Owen PATTERSON (3221)
8 Battalion DoW 21/4/1917
Owen Patterson is one of the more surprising omissions from the Alberton Shire Soldiers’ Memorial. Also, while his name is included on the Shire of Alberton Roll of Honor he is not marked as ‘killed’. At the same time, his name and death are recorded on the honor roll of Stacey’s Bridge. Overall, there was only limited recognition of the true nature of his sacrifice.
He was born and grew up in Melbourne and when he enlisted he gave his address as care of his sister in South Melbourne. The address of his father, as next-of-kin, was also in Melbourne.
However, he was definitely living and working in the local area when he enlisted. His name is even recorded on the Electoral Roll (1915) as a labourer of Jack River. His first medical (24/7/15) was in Yarram. His enlistment was noted in the local paper – Gippsland Standard and Alberton Shire Representative – on 28/7/15. There are also other references in the same paper to his involvement in local sport, particularly football. He played for the local Devon team. In March 1915 he was on the committee for the Womerah & District Sports.
The last local reference to Owen Patterson appears to be a ‘soldier’s letter’ written by ‘Private J. D. Loriman, formerly of Whitelaw’s Track’ which was published on 24/11/16. In the letter there is a reference to Owen Patterson as one of those locals who ‘came out all right’ from Pozieres.
Private Patterson enlisted on 2/8/15. He was 24 yo, single and he gave his occupation as ‘farm labourer’. His religion was Church of England. He joined as reinforcements for 24 Battalion and left Melbourne 26/11/15. After further training in Egypt he transferred to 8 Battalion on 24/2/16 and left for Europe. His unit disembarked at Marseilles on 31/3/16.
Private Patterson spent 10 days in hospital in December 1916 with bronchitis. He rejoined his unit in mid December.
He died of ‘wounds received in he field’ on 21/4/17. This description of the cause of death suggests that he was wounded on 21/4/17 and died the same day. The witness statements in the Red Cross file provide some additional information. At the time, he was working in the company quarter master store, assisting with the distribution of rations. He was possibly in the reserve trench at the time he was wounded. He was hit by a shell and he died at a dressing station very shortly after. The dressing station was just yards from where he was hit. He was buried nearby, but recollections of exactly where he was buried were confused and the grave was lost. Shortly after his death, the lieutenant in charge of the QM store was in communication with his father and sister. As indicated earlier, Patterson gave his father as next-of-kin and the address of his sister as his address on enlistment.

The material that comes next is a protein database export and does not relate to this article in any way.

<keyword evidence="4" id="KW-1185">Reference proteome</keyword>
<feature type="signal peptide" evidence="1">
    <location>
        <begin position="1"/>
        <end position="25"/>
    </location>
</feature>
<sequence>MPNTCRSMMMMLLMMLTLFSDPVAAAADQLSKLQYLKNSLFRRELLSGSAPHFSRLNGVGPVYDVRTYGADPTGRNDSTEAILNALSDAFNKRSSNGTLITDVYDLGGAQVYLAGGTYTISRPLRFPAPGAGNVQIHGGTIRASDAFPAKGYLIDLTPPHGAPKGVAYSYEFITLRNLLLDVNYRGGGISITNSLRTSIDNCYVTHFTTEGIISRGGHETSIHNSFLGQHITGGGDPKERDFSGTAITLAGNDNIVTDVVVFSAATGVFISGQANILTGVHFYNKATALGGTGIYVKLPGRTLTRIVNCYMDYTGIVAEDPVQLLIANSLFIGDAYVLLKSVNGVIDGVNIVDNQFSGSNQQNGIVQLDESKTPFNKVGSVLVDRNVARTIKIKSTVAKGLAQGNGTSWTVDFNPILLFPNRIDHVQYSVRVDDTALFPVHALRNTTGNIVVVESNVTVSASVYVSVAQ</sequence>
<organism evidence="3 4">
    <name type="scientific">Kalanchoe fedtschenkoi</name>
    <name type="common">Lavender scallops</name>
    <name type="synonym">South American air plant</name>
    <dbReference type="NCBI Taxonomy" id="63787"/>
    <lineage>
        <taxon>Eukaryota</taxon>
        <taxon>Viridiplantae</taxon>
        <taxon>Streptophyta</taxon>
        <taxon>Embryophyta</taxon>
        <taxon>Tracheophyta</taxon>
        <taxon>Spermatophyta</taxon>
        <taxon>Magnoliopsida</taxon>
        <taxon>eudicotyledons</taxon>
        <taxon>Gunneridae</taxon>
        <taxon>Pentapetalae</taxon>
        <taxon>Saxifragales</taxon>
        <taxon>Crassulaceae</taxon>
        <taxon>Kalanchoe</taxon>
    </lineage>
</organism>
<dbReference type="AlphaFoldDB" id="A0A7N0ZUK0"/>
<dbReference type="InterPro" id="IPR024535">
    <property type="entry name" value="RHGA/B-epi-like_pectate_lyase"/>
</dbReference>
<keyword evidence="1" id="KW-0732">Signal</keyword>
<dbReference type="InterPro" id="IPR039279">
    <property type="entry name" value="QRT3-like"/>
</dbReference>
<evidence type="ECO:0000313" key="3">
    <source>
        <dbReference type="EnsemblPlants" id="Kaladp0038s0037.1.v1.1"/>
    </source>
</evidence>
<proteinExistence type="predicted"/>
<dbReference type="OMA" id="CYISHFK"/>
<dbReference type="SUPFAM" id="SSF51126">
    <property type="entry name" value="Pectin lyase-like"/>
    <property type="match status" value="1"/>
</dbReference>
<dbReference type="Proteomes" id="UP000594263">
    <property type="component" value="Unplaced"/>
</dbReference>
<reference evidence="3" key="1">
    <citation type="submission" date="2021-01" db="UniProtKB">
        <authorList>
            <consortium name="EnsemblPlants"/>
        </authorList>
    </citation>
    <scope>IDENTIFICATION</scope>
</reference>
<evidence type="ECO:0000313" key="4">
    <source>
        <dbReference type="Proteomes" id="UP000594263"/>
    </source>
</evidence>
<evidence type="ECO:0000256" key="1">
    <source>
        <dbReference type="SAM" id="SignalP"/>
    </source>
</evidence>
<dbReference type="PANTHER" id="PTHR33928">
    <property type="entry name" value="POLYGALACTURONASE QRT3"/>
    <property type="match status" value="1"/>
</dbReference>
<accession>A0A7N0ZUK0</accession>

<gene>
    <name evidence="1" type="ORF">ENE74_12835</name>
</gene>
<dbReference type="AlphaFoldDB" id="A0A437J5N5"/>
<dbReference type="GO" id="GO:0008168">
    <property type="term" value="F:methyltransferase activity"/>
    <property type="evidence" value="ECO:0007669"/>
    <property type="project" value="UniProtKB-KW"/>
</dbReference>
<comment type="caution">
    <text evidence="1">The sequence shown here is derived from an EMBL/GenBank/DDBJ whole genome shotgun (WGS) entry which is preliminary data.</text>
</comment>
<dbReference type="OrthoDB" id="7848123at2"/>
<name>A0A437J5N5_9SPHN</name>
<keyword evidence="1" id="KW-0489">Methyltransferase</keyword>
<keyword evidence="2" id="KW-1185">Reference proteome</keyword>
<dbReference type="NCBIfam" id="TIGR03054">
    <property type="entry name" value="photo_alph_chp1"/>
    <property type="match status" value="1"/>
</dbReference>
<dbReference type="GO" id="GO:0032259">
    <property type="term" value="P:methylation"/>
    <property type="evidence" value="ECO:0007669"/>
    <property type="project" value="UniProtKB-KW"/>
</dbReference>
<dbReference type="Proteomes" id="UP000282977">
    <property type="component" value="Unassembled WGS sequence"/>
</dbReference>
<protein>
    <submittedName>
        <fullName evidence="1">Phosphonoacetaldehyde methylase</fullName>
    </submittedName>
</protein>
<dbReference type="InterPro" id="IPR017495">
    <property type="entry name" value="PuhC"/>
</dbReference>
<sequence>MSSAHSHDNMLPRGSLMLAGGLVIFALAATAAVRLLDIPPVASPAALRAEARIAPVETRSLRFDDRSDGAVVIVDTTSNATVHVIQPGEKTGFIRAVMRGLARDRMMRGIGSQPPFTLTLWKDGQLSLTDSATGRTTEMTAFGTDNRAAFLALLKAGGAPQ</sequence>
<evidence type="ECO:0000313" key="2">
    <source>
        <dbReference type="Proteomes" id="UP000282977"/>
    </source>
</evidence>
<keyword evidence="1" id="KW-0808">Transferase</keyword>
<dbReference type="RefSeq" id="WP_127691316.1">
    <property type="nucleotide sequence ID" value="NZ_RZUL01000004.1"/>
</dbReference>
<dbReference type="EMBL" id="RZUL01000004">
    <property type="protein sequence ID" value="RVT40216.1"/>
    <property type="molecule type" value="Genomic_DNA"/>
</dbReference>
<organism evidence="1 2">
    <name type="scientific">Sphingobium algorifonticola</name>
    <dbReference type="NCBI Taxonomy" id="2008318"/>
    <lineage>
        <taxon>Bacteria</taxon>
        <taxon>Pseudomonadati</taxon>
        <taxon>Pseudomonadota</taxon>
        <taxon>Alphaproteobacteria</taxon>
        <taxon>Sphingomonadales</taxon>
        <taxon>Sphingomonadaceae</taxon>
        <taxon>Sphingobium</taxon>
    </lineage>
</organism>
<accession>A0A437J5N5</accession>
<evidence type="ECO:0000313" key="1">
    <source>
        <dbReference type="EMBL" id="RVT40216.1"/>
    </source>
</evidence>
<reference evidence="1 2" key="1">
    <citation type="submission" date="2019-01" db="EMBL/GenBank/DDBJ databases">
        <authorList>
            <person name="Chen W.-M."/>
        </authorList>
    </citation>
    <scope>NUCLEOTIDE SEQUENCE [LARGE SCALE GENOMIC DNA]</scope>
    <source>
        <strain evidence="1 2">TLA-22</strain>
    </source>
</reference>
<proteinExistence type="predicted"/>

The following statement from Pte J A Wheeler 5772 gives the essential details:
I knew him. His name was Owen. He was Q.M’s assistant. He came from Yarram, Gippsland. He was very young [perhaps he had put his age up by a few years on enlistment] pretty dark and about 5 ft 4” in height. He was guiding a ration party coming up with rations at Lagnicourt, and a shell burst behind him, and hit him under his tin hat. It knocked him senseless, and he died at a dressing station near Lagnicourt within an hour or two.
There is no specific detail in the battalion war diary about Private Owen’s death. The battalion was near Lagnicourt. There is a report of 3 men wounded and 1 missing on the day before (20/4/17); and, on the day after (22/4/17), the casualties for a patrol that attacked German positions were 1 dead and 14 wounded. No casualties were recorded for 21/4/17; but the diary does state, Enemy shelling fairly active during the day.
The cable advising the family of his death was dated 11/5/17. No one in the family completed the information for the (National) Roll of Honour. With no grave, Private Patterson’s name was included on the Villers-Bretonneux Memorial.
Personal kit reached his father in early November 1917: 2 Identity Discs, Cap Comforter, Tie, Writing Pad, Card.
Owen Patterson enlisted in Yarram as a young, itinerant farm labourer. At the time he was exhorted to enlist and do his duty, and he was promised, solemnly, that his name and sacrifice would never be forgotten. Unfortunately, there was only ever partial recognition of his story.
Note: Owen Patterson’s personal history has been compromised even more by the fact that his name in the National Archives has been entered, incorrectly, as PETTERSON. Also, the wrong service number (3121 instead of the correct 3221) has been ascribed for the search on the AWM’s First World War Embarkation Rolls.
Gippsland Standard and Alberton Shire Representative
National Archives file for PATTERSON Owen 3221 (see note above)
Roll of Honour: Owen Patterson
First World War Embarkation Rolls: Owen Patterson (see note above)
Red Cross Wounded and Missing file: Owen Patterson
Thanks so much for your information. My cousin came across your research – Owen is our great great uncle. I shall pay respects to him France soon.
Just looking again at this record – there is a suggestion in your transcription of the Red Cross records that he may have put his age up. However I have located his record in the index, which shows him born at Malvern in 1891.
Phil, I love reading these brief vignettes of each soldier’s life. Thank you for sharing. You write beautifully.
There is an O Patterson on the Staceys Bridge honour roll who died as a result of the conflict, I was wondering if perhaps this is him?
Linda, yes you are correct. The O Patterson on the Stacey’s Bridge HR – acknowledged as being killed on active service – must be him. I’ve changed it above. Thanks v much.
Thanks again. Yet again an intriguing tale, unfortunately of mismanagement mixed with the call of duty.